Gone are the days when items were exclusively found in shopping malls. Today, one is likely to get all they need from a vendor along the street, the office or at home.
Suzzie, a business woman enjoys doing her shopping on the streets. â€œI usually get good stuff from those roadside vendors at a cheaper price compared to the ones in shops,â€ she says.
On average, a bed cover goes for sh25,000 compared to the one in a shop at sh40,000.
A juice blender could cost about sh45,000 from a vendor along William Street which could not be about sh85,000 in shops.
But, while vendors are jubilating about their sales, business people with shops are mourning the loss of buyers.
Hajjati Halima, who owns three shops on Kampala Road is one such trader: â€œWe donâ€™t get many customers these days. I think itâ€™s because they can access the same items on the streets,â€ she says. Adding that one could sell nothing the entire day and yet be required to pay high rent for the premises.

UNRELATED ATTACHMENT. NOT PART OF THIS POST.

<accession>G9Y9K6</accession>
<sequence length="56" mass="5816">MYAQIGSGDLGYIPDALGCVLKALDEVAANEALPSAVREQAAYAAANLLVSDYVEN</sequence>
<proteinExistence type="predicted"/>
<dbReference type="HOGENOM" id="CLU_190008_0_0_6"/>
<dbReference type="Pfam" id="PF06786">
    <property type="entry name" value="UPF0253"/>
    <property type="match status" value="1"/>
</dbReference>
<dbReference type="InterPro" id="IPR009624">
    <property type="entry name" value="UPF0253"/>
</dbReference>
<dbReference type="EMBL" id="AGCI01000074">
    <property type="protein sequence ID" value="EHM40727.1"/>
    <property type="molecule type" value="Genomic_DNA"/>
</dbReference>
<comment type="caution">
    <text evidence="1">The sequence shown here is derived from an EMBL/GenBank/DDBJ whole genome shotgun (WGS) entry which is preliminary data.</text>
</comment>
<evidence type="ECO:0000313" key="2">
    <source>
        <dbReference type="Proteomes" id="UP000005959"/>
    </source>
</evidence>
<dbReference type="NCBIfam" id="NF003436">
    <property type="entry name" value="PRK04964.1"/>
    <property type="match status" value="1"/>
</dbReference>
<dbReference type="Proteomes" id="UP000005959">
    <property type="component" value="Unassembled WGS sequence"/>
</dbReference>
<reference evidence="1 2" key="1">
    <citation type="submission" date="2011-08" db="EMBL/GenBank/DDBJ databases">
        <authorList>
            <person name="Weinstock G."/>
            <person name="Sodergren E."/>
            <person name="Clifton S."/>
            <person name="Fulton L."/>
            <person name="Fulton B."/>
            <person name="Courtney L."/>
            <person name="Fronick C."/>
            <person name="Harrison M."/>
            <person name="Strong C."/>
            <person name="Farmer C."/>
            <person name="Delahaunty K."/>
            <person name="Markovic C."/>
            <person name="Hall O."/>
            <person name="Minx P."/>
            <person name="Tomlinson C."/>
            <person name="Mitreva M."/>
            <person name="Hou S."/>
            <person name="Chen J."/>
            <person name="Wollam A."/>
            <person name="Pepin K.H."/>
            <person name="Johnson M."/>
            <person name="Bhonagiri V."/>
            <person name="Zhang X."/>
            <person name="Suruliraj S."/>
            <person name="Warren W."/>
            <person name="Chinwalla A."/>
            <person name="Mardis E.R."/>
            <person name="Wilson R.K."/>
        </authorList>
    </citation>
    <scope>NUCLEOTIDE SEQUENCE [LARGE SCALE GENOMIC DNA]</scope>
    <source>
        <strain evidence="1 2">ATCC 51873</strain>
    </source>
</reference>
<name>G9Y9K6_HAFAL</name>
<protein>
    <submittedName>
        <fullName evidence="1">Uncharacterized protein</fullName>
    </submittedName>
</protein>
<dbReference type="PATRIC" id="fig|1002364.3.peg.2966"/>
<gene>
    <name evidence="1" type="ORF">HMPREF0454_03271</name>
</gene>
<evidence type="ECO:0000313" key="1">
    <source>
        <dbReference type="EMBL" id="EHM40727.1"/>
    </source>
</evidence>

However, be mindful of fake products and â€˜disposableâ€™ appliances on the market that easily find their way on the street.
Richard Kajjubi, a resident of Kampala, has misgiving about street-shopping after he bought a percolator which blew in his daughterâ€™s face causing her permanent damage. â€œYou may pay the other half of the price that you did not pay at the shop for the rest of your life,â€ says Kajjubi.
There are other risks in street- shopping. For instance, thugs may snatch your phone or handbag as you bend to bargain for that pair of peep toes. Nevertheless, street shopping in one way or the other is shopping made easy.
Caught in the street shopper's web?